Storm success can be traced to ownership
And exactly where should we lay the accolades for the success of the Summerside Storm this season?
Right at the feet of the owners, that’s where.
Most of the time, owners of professional sports teams are mostly good only for complaining while they’re writing cheques, giving a coach they are about to fire a ‘vote of confidence,’ and pointing out every 23 seconds just how much money they are losing.
Too many of them have no concept that a sports team is actually a community trust, and that they are operating as the chief trustees. Of course, it is their money that’s being spent, and they are usually the most community-minded of all, as they are willing to bankroll a team for the community.
However, I’d be willing to bet that almost everyone who takes the time to read this column would be happy to put up the dough, too, if they had any (Humble Scribe included).
But we don’t.
Duncan Shaw and Darren MacKay, who apparently do have some, were kind enough to ante up last year when the reconstituted and renamed National Basketball League of Canada was looking for pigeons, um, expansion teams.
A professional basketball team for Prince Edward Island?
Unheard of. And where did they decide to locate it?
Summerside, of all places.
Summerside has to be the smallest place on the continent to host a pro basketball team, or maybe a pro-anything team.
Summerside had one thing going for it – the best arena in Atlantic Canada. Credit Union Place is a perfect size for the NBL of Canada, and it’s a tremendous venue for any sporting event.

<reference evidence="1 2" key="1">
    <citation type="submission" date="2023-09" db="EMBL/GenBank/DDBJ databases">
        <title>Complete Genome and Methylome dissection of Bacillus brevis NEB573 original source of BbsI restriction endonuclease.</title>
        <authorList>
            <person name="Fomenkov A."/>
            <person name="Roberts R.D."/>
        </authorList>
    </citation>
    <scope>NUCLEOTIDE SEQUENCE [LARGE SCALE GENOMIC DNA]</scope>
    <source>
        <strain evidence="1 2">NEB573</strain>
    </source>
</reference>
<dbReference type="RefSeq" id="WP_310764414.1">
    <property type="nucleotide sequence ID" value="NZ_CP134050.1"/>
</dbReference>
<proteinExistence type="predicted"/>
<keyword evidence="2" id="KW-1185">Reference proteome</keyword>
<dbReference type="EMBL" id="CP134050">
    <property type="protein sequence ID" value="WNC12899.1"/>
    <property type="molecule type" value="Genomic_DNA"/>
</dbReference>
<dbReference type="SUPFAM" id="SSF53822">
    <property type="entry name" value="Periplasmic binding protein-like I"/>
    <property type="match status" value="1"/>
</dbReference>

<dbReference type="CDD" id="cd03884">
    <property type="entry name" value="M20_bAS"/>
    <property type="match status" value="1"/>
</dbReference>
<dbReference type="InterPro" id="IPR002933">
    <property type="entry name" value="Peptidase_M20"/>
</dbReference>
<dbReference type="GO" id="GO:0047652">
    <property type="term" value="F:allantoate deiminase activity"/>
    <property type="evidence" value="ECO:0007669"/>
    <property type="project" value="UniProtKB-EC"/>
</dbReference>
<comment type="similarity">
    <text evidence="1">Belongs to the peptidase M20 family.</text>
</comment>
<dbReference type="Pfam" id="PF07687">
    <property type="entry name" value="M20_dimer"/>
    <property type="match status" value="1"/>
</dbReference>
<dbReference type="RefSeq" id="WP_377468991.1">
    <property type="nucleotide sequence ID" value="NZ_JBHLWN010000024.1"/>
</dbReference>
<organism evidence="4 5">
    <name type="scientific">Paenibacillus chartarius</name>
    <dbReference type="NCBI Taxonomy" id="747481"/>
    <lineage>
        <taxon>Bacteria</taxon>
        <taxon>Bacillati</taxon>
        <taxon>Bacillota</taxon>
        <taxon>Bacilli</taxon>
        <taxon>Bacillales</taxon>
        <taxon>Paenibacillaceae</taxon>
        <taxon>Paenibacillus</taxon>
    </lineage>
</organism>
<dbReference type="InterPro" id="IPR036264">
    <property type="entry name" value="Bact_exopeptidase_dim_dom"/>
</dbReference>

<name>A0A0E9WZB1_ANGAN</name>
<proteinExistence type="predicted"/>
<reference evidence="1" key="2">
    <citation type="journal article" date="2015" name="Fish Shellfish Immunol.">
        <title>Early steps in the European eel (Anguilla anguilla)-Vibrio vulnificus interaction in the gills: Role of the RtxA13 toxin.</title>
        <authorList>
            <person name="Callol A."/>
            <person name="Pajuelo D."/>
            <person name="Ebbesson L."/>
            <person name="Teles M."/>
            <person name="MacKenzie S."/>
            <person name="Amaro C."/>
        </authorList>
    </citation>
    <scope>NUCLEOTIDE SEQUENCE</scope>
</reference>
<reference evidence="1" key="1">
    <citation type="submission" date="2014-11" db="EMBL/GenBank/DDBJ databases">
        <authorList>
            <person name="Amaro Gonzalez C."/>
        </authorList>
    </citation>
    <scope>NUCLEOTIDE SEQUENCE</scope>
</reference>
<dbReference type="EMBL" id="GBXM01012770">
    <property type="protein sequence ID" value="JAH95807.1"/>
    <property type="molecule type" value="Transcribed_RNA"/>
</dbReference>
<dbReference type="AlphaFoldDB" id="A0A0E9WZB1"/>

On top of that, it had everything it needed for basketball (except a three-digit scoreboard!), courtesy of the 2009 Canada Games.
Nevertheless, a lot of real smart people thought the team was total folly, and gave it zero chance of succeeding.
But Shaw and MacKay made their first personnel choice a great one. They hired Joe Salerno, once with the wonderfully-named Vermont Frost Heaves, as coach. Salerno brought discipline, an understanding of small places and most importantly a keen eye for talent.
Then Shaw and MacKay, with the constant guidance of Billy Schurman, made the Storm an actual community team. The players were everywhere, at every possible event, and they still are. It’s hard to have a birthday party in this province without a Storm player leaning over your shoulder helping to blow out the candles.
Last year’s team didn’t make the playoffs, but nobody seemed to care. The two biggest crowds of the season showed up after they were eliminated.
The same management team has brought the Storm to the playoffs this season, mastering the waiver wire and treating certain franchises like farm teams (e.g. three key Storm players – Brandon Robinson, Josiah Turner, and Antoine Tisby – all were released by Halifax during the year).
And now their first playoff season starts with home games Sunday afternoon and Tuesday night, against the rampaging Windsor Express, who, like the Storm, finished on a seven-game winning streak.
On Jan. 27, the Express was 11-16 and miles from the playoffs. Who knew they were going to win 10 of their last 12 and finish third?
Why, Duncan Shaw, actually.
Once again, not your typical owner. It was on that date that he bet me Windsor would make the playoffs. A bet I gleefully accepted.
I hope he’s forgotten all about it.
Bob Gray is a freelance journalist with a long history of P.E.I. basketball reporting. He welcomes comments at firstname.lastname@example.org, and can be followed on Twitter @bgray5.